At the beginning of trial on the merits, counsel for plaintiff called to the attention of the trial judge pro tem, who was substituting for the original judge, that there was a judgment of dismissal of the reconventional demand and apparently filed a document entitled Exception of Res Judicata. This document is not filed in the record and we have no idea what it is, but apparently it caused considerable concern amongst the parties and the trial judge as to the status of the reconventional demand. The trial judge apparently considered that the prior judgment was effective automatically and that the named Lomonaco defendants had lost their right to a reconventional demand. Apparently, however, the succession representative of the decedents Anthony and Josephine Lomonaco was permitted to proceed with their supplemental reconventional demand. However, under the present status of the record before us, we cannot be sure that the case proceeded under this procedural posture, as there is nothing in the record to indicate conduct of the trial along that line.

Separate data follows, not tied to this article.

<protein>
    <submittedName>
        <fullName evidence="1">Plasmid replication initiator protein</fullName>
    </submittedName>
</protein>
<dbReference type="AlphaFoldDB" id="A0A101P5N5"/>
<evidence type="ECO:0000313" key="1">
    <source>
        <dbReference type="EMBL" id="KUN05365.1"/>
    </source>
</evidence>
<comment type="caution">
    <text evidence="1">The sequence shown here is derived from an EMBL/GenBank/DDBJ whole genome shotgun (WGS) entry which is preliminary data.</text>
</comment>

We note that the judgment of dismissal with prejudice was not in accordance with Code of Civil Procedure Article 933 and the jurisprudence interpreting the effect of that article. It appears from the record that none of the Lomonaco defendants named in the petition have amended the reconventional demand except Anthony Lomonaco, Sr. through his succession representative. By stipulation of the parties, it was agreed that the succession representative would be substituted for Anthony Lomonaco, Sr., and that the petition would be amended to join the Succession of Josephine Tramonte Lomonaco as a defendant. Under this posture it appears that the Succession of Anthony Lomonaco, Sr. was then ruled precluded from proceeding with the reconventional demand because of the res judicata exception and that the exception did not apply to the Succession of Josephine. Yet, as we have stated, the record does not seem to consider a reconventional demand from that point forward. Instead, there is some indication that perhaps the parties would try those issues in a separate law suit filed by the Lomonacos, which although offered in evidence is not amongst the exhibits furnished us.